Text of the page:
An old football-watching buddy of mine emailed me a few years ago reminiscing about a bad Super Bowl party or two that we had been to together. Tom reminded me of the time my brother-in-law invited us over to his house for the ’99 Super Bowl (Falcons and Broncos), and then when we got there, he had a 20″ TV and a bad cable connection.
We were also together at a Super Bowl party in ’94 (49ers and Chargers) when some guy had a karaoke machine. And he kept yelling, “Fumble-aya!!!”
During the ’96 Super Bowl (Steelers and Cowboys), some chick sat in a prime seat (you know the ones: direct viewing angle, cushy bottom, short reach for snackage) and she talked about everything else in the world except the game, which she could care less about. This was also the party that my brother-in-law (same one) was using a red laser pointer to play with the cat in front of the television for like, I don’t know, six hours.
Tom remembered all of these — apparently I had blocked them out of my memory until he brought them back up.
I need counseling again. Thanks Tom.
This does explain why I’m quick to snap on someone nowadays, though. There’s no way I let some Chatty Cathy go on and on during the whole Super Bowl again. A karaoke machine would have no chance. I’m less of a man for even being associated with that now.
So Tom explained to me that he and another friend (Carl) got together to make a Super Bowl pact: They will always do a Super Bowl together only at their houses for the next 10 years. This is a great idea!
Another rule they added is that the people invited to the Super Bowl party had to have come over at some point during the season to watch a game. That weeds out the looky-loos and the Bruno Mars fans. And if they did come over at some point during the season, they:
- Did not talk more than 10 percent of non-football related topics
- Brought good snacks
- Didn’t bring noisy kids
- And they proved their football knowledge. As Tom mentioned, the midseason game is really just an interview for the Super Bowl party.
Before we get into the bad Super Bowl parties, remember to try these non-crappy recipes for your Super Bowl party snacks — Spicy Popcorn and Spicy Turkey Chili! And if you are bringing chips over to someone’s house, make sure you check my Best Chips Ever Mock Draft, so you don’t bring a loser.
You may not find yourself at a bad Super Bowl party — but rest assured, there are probably dozens of other bad Super Bowl parties going on within a few blocks of your house.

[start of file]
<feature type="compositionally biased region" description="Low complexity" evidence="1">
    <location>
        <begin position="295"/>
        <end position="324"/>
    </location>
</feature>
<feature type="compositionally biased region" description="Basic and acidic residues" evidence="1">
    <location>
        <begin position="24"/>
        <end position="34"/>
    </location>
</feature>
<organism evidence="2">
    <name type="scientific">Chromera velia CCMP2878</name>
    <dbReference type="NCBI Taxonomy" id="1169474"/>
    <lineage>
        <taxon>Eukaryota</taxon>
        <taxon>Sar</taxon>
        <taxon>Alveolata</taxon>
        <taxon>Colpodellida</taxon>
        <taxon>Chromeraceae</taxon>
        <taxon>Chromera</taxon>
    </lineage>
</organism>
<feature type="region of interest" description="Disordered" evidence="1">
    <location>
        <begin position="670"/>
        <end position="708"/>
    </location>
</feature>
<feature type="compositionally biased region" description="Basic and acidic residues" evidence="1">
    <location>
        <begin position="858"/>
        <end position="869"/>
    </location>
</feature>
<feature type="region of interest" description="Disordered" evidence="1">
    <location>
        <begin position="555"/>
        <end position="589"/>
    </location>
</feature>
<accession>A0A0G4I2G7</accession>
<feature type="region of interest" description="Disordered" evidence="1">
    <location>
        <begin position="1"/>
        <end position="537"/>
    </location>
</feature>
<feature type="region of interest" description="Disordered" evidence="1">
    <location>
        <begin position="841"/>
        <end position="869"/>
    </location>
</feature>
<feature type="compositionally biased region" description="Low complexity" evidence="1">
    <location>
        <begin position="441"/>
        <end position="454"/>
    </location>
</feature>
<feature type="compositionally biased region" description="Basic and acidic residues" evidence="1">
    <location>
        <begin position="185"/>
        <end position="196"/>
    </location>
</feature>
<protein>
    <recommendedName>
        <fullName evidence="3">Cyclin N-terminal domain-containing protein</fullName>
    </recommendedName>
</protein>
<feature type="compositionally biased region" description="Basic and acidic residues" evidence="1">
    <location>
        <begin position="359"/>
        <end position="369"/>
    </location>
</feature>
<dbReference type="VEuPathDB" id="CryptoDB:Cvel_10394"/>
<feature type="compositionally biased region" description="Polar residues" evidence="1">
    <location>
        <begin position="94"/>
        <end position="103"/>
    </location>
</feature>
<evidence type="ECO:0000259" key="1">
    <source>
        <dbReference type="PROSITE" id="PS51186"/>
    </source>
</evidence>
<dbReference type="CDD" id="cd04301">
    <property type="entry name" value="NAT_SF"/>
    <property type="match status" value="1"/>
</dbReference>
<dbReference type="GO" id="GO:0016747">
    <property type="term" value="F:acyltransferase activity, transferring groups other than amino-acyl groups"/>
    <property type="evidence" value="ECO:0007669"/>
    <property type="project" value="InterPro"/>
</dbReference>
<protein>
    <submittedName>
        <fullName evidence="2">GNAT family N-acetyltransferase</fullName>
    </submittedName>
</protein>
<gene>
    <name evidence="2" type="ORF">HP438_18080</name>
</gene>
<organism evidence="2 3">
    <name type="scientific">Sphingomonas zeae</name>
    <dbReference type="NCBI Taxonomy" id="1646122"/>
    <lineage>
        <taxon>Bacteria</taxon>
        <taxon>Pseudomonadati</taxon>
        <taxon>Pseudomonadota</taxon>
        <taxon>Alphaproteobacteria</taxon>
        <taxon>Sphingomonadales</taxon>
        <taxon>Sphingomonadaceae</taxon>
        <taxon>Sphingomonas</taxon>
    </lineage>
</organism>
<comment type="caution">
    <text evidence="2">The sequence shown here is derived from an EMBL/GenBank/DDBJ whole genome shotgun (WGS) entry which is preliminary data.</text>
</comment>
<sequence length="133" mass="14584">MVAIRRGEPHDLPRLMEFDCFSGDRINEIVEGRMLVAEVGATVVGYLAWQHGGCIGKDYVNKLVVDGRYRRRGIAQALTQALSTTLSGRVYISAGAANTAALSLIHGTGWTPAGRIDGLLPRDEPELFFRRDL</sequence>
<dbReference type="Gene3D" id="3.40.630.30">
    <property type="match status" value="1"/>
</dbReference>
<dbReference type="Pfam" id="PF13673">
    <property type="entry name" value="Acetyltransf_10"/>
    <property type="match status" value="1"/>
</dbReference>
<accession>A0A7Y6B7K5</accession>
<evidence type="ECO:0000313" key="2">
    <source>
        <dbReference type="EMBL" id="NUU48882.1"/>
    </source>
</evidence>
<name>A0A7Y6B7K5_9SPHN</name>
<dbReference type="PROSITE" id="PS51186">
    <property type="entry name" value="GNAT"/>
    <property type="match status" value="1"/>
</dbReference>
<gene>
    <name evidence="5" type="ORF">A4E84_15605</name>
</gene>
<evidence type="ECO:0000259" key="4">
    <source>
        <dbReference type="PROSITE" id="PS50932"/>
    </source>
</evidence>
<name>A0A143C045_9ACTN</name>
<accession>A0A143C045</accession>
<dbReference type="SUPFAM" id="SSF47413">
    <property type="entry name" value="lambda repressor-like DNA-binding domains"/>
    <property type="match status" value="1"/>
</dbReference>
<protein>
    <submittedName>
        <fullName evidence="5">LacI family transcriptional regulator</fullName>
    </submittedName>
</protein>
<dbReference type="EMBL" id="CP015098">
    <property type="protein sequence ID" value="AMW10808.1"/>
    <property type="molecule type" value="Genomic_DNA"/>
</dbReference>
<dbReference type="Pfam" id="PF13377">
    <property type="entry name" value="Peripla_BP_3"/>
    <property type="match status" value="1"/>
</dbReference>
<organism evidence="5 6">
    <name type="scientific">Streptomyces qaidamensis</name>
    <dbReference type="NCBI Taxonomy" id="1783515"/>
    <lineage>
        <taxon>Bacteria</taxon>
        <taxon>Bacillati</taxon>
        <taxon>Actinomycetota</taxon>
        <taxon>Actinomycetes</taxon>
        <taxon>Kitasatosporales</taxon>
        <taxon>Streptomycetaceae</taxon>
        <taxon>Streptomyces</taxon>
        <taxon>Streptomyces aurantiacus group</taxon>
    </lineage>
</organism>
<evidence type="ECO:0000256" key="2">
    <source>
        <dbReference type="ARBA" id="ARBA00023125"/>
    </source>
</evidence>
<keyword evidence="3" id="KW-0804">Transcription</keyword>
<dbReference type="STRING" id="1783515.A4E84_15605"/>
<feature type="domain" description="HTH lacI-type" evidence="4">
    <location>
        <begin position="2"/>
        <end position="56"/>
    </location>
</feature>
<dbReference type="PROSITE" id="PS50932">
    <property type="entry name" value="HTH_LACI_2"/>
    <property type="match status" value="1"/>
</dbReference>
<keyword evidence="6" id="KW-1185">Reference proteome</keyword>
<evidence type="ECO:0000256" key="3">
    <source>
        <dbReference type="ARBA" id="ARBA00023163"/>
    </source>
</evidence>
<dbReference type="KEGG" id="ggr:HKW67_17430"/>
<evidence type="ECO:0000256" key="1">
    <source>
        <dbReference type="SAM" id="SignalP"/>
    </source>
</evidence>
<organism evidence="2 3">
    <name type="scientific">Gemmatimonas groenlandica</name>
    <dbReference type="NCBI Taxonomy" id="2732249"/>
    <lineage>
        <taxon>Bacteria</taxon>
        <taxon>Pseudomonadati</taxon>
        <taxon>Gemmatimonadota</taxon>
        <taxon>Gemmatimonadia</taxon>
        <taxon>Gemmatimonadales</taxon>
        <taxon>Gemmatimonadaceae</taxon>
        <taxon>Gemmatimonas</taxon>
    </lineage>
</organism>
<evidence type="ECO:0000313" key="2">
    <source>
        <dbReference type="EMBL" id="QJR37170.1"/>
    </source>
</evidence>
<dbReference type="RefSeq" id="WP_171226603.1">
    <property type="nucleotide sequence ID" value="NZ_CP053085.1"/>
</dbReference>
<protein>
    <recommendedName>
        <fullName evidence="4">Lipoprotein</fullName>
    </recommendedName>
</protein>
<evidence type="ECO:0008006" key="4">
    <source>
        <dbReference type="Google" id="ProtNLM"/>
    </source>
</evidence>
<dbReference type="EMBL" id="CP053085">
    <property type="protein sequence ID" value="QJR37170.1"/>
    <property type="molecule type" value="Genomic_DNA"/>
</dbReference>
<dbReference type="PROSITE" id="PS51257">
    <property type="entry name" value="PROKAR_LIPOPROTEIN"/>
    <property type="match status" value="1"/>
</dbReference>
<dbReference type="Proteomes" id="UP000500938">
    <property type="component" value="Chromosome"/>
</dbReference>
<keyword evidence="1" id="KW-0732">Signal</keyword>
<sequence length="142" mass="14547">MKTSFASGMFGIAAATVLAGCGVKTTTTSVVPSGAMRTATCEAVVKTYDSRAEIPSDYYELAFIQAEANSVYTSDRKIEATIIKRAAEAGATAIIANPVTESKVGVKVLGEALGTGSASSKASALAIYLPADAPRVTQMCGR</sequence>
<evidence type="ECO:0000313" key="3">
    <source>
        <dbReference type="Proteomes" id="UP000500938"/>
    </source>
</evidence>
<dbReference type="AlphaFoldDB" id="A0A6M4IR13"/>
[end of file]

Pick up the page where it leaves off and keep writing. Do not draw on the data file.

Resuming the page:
12 Ways to Know You Are at a Crappy Super Bowl Party
1. The word “vegetarian” is mentioned a little too much — as in once.
2. People “Shush” you when you scream at the referees — or the hostess.
3. People go pee during the game, so they are ready for the commercials.
4. You see people wearing “I Heart Politics” t-shirts rather than Eagles or Patriots.
5. No one laughs at your John Madden impression — but instead, they ask if you’ve recently been concussed.
6. You are invited to arrive within just an hour of kickoff. Super Bowl breakfasts should always be included.
7. Any of the following quotes are heard:
- “Who’s playing?”
- “He kicked a touchdown!”
- “When is the two-minute warning?”
8. When someone says, “Fumble-aya!” more than zero times.
9. One Giants fan in attendance (we’ll call him Emack) is dating a girl that’s a Patriots fan (we’ll call her Emack’s ex-ex-girlfriend/current wife Shannon) and the first touchdown scored results in one of them cheering, the other getting mad, and finally the night ends with a call to the police — because Emack felt scared.
10. When you are seated next to a fat guy that is sweating profusely, smells like garlic and asks you for your medical opinion on a rash on his back during the game-winning drive.
11. Five kids run around screaming for someone to put in “Scooby Doo and the Reluctant Werewolf” — then someone does.
12. When the hosts told you they had a “60-inch TV,” they actually meant that’s how high the television is up off the ground.
Please feel free to add some of your own. And remember, staying at home to watch a game is still much better than going to it live these days.
David Gonos spent 5 years as a CBSSports.com Senior Fantasy Writer and three more years writing with SI.com. Over the past 17 years, his work has been published on NFL.com, MLB.com, FanDuel, FoxSports.com and USA Today. Since 2001, he has been tracking down the Top 50-plus Free Fantasy Football Draft Tools online. You can contact David Gonos here.